A year of the AfD in the German parliament

Germany’s federal elections in September 2017 marked a turning point in the nation’s parliamentary history. A far-right extremist party entered the Bundestag for the first time since the end of World War II. Alternative für Deutschland (Alternative for Germany, or AfD) won 12.6% of the vote in 2017 and has 92 members in parliament. Since the Christian Democrats and Social Democrats formed the governing coalition, the AfD has been the largest opposition party. In 1969 another far-right party, the National Democratic Party of Germany (NPD), narrowly missed clearing the 5% hurdle to gain representation in the Bundestag in federal elections—the only time it came close —though it has won seats in state elections throughout the federal republic’s history.

In the 12 months that the AfD has been in the Bundestag, it’s changed the debating culture. AfD members are provocative and they’ve polarised debate and disrupted long-established procedures.  They regularly interrupt debates with loud and derisive laughter to denigrate opponents and attract attention to themselves. While such behaviour is not unheard of even in the normally ordered Bundestag, the AfD has taken it to a new level.

AfD members have flouted procedures and made headlines by, for instance, initiating a spontaneous minute of silence to commemorate the alleged killing of a teenage girl by an asylum seeker. Recently, the whole AfD parliamentary group left the plenary hall after Social Democrat MP, Johannes Kahrs, referred to them as radical right extremists. The AfD MPs accompanied their exit with yelling, commotion, and foot stomping to demonstrate their unity of purpose and disdain for the others in parliament, and in society generally, who do not share their views.

Presentation matters to the AfD and it has been using the Bundestag as a stage on which it creates images and makes statements that can be distributed through its social media platforms.

What used to be the extreme language of few on the fringes of the AfD has become the norm across the party. Some AfD officials, who were by any standard on the far right, have been tagged by even more extreme members as ‘moderates’ and some have since left the party. One example includes the former head of the party, Frauke Petry, who’s still a member of the Bundestag but not of the AfD’s parliamentary working group nor of the party itself. She has instead formed her own Blue Party, which is also positioned on the right, though Petry says it has a more moderate conservative foundation than the AfD.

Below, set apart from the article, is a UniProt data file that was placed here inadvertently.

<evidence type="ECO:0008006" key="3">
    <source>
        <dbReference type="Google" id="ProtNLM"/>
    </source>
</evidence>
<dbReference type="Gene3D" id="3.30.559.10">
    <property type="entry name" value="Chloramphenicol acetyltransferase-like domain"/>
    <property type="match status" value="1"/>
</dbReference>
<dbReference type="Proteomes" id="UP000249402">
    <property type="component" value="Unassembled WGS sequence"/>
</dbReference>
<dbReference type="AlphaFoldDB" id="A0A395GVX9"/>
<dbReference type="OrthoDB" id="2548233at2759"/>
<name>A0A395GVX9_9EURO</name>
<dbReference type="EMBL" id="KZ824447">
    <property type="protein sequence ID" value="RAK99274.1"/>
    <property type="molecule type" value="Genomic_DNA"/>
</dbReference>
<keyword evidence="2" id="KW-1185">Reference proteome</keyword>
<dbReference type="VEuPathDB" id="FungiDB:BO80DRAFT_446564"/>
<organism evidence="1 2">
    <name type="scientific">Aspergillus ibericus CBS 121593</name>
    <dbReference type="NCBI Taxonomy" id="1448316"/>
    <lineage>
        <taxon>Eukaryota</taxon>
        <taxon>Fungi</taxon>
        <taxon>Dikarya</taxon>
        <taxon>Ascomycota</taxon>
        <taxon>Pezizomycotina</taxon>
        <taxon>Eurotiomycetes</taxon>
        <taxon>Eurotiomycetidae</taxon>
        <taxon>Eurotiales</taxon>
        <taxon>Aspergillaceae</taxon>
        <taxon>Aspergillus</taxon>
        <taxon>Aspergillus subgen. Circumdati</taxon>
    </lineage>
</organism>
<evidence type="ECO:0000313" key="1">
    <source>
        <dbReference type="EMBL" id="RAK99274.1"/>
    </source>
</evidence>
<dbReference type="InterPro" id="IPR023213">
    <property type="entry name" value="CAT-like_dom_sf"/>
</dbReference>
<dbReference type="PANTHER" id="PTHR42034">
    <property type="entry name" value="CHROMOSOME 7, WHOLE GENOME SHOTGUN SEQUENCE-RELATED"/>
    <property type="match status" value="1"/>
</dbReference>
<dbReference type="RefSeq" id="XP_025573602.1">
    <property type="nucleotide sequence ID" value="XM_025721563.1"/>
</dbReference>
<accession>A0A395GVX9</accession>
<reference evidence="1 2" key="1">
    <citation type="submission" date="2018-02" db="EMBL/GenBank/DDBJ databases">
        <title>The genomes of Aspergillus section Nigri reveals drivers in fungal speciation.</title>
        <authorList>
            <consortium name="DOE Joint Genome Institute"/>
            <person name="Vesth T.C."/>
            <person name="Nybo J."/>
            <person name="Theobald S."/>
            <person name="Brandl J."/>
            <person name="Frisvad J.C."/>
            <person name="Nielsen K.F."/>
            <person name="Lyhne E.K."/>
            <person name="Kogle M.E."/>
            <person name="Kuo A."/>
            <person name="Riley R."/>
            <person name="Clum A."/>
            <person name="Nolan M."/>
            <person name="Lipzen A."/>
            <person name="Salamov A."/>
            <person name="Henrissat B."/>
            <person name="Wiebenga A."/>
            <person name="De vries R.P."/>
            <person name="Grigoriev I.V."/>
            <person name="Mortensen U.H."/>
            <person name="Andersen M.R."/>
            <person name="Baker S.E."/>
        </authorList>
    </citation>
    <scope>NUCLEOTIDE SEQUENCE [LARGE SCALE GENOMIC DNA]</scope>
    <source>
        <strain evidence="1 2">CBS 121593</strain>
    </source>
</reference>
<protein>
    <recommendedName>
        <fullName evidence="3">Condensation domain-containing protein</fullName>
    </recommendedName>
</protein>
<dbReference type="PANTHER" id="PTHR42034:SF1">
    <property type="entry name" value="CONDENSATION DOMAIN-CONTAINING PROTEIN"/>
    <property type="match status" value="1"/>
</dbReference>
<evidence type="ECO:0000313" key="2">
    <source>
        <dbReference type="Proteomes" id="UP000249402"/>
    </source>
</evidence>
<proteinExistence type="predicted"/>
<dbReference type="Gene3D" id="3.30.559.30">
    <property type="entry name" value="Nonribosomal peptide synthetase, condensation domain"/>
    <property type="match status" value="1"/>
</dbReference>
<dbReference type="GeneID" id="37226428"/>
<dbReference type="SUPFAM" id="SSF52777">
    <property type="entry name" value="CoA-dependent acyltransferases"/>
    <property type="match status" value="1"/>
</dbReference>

There’s now serious concern that the constant torrent of extremist language is desensitising the public to highly offensive ideas. However, MPs from other parties haven’t given up. They regularly expose inaccurate AfD claims, and highlight the discrepancies between what the party says and what it does. They continue to defend democratic and German values, as seen in the passionate speech by Alliance 90/Greens MP Cem Özdemir on the fate of Turkish–German journalist, Deniz Yücel, who was imprisoned by the Turkish government.

It also became very apparent that the AfD lacked considered positions on healthcare, education, social policies and more when its co-leader Alexander Gauland was interviewed by German broadcaster ZDF. Gauland was asked to explain the party’s position on topics outside its focus on refugees and migration. This simple line of questioning was portrayed by The Atlantic as a valuable guide on how to expose extremists, and report on the far-right.

In a poll of voting intentions this month, the AfD overtook the Social Democrats for the first time with its strongest result yet of 18% support. However, in other polls taken shortly afterwards, the AfD came in behind the Social Democrats.

While the reliability of polls can be questioned, it appears that the number of Germans voting for this far-right extremist party is increasing despite Germany’s history. Whether the support derives from actual belief in the AfD’s values and in its program is not clear but, mirroring a global trend, many Germans apparently feel comfortable supporting a party with racist tendencies if that’s what it takes to send the major parties a message of discontent with current governing policies.